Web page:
Miloš Zeman was accused of "spreading ignorance and panic" by a leading human rights figure after comments made at a press conference on Sunday about those fleeing their war-torn home nations.
He had suggested that a huge wave of migrants would cripple and destroy the Eastern European country because "refugees will invite their relatives to join them".
"I feel like a tourist on a beach in Thailand who is taking a picture of a small wave in the distance, not knowing that it will kill him," Zeman had told assembled journalists.
But his comments earned him a stinging smackdown from Human Right's Watch's Andrew Stroehlein, the organisation's European media director, who blasted Zeman for "adopting the language of hateful extremists".
"Zeman's comment - like many such comments by EU leaders sadly - is alarmist intolerance at its worst," Stroehlein told The Huffington Post UK.
"EU leaders need to take responsibility and address this situation with effective policy making: first and foremost to prevent avoidable deaths of desperate refugees fleeing horrific situations by providing safe, legal means to get to the EU."
He added: "Adopting the language of hateful extremists and inciting panic will only make things worse and should be beneath all serious political leaders."
Zeman's outburst comes a day after German Chancellor Angel Merkel called on other EU countries to "share the burden" of asylum seekers coming to Europe.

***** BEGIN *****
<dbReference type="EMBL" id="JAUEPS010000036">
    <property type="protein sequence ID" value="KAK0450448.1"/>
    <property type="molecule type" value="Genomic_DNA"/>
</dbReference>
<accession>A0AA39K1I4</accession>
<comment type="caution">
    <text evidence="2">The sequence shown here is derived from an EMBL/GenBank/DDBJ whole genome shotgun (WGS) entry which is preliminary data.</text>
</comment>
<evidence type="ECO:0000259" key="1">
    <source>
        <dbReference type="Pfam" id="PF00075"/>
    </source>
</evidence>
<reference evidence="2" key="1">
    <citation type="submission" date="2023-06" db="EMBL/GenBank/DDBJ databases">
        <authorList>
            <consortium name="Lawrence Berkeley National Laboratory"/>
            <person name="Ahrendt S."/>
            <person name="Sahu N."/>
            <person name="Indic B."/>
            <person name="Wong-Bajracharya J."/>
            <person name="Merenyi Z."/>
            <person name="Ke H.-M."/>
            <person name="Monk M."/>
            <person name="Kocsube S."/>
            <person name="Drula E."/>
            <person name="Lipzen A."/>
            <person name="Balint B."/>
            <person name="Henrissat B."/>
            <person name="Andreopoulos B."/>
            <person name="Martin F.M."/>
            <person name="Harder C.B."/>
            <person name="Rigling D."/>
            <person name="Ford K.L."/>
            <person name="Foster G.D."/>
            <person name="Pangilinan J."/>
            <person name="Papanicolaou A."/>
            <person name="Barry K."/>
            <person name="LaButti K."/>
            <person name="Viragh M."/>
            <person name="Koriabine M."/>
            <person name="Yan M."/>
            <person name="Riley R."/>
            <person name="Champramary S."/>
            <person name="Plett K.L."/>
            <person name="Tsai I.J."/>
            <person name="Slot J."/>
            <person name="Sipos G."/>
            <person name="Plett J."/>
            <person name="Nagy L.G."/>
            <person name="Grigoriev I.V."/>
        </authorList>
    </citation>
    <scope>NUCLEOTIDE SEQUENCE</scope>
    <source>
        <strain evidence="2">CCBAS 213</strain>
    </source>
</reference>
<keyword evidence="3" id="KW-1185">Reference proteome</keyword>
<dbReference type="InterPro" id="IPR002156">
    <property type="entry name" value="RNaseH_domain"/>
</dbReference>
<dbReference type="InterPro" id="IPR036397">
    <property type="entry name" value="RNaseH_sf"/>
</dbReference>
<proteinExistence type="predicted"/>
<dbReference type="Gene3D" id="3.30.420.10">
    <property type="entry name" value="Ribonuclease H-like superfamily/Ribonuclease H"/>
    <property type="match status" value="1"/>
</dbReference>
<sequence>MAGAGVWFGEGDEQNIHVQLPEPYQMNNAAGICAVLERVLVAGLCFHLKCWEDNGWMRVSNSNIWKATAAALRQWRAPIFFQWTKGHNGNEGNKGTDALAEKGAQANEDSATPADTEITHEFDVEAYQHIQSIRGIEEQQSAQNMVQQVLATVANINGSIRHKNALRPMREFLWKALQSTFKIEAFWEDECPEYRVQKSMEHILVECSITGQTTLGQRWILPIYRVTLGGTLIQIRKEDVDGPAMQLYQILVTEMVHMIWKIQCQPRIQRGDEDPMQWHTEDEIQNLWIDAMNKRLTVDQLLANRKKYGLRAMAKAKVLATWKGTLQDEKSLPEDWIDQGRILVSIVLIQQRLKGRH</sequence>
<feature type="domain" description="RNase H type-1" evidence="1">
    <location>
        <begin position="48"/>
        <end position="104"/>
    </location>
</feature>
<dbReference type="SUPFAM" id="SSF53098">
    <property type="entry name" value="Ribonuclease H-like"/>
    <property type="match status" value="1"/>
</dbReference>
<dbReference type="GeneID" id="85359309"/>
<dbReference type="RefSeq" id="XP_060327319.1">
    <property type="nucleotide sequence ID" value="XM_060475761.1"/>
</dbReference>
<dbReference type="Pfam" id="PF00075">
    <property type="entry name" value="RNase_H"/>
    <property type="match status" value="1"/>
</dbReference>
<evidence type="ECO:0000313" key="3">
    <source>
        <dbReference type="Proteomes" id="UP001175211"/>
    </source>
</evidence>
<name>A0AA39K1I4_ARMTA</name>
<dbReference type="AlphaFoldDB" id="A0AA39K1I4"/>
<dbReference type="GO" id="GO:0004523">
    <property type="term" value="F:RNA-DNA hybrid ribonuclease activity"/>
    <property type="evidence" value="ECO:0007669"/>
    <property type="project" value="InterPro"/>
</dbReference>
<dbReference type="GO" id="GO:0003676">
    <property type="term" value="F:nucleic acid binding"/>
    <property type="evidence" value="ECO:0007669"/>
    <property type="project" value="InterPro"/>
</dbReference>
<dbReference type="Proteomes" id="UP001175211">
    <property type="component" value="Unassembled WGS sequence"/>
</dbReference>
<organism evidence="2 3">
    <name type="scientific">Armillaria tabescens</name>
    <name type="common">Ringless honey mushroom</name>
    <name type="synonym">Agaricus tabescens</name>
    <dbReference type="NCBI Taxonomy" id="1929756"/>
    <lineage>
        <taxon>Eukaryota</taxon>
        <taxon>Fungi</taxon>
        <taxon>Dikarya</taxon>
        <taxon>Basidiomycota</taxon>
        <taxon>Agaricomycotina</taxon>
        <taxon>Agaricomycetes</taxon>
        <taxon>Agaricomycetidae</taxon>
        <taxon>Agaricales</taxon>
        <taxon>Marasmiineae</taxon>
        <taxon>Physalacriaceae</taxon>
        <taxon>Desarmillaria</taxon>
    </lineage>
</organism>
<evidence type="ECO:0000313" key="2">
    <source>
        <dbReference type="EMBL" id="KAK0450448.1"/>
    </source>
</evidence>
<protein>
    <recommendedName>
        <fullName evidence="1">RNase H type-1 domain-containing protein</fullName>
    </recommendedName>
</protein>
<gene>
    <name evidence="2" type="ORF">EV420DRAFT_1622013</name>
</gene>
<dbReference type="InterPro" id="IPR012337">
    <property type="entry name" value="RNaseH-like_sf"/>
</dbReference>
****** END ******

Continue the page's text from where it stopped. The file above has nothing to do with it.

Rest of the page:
Speaking in Berlin yesterday, she warned that Europe could fail in its duty to uphold "universal civil rights" if it did not properly give refuge to those most in need.
"Europe as whole must move and its states must share the responsibility for refugees seeking asylum," she said on Monday. "If Europe fails on the question of refugees, [its] close connection with universal civil rights will be destroyed."
"There's no point in publicly calling each other names, but we must simply say that the current situation is not satisfactory," she added.
EU leaders have been forced into changing tack on how to deal with the influx of migrants - many, refugees fleeing persecution - after tensions at France's 'Jungle' camp in Calais rose last month and the death toll of those who drowned crossing the Mediterranean reached 2,500 last month.
European heads of state convened to discuss the crisis in Austria on the same day that 71 refugees were discovered dead inside an abandoned van in the same country.
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Police believe that some 59 men, eight women and four children perished having suffocated in the cramped conditions.
Officers said that blood was seen dripping from the vehicle and a horrendous smell surrounded it, before scores of badly decomposed bodies were discovered inside.
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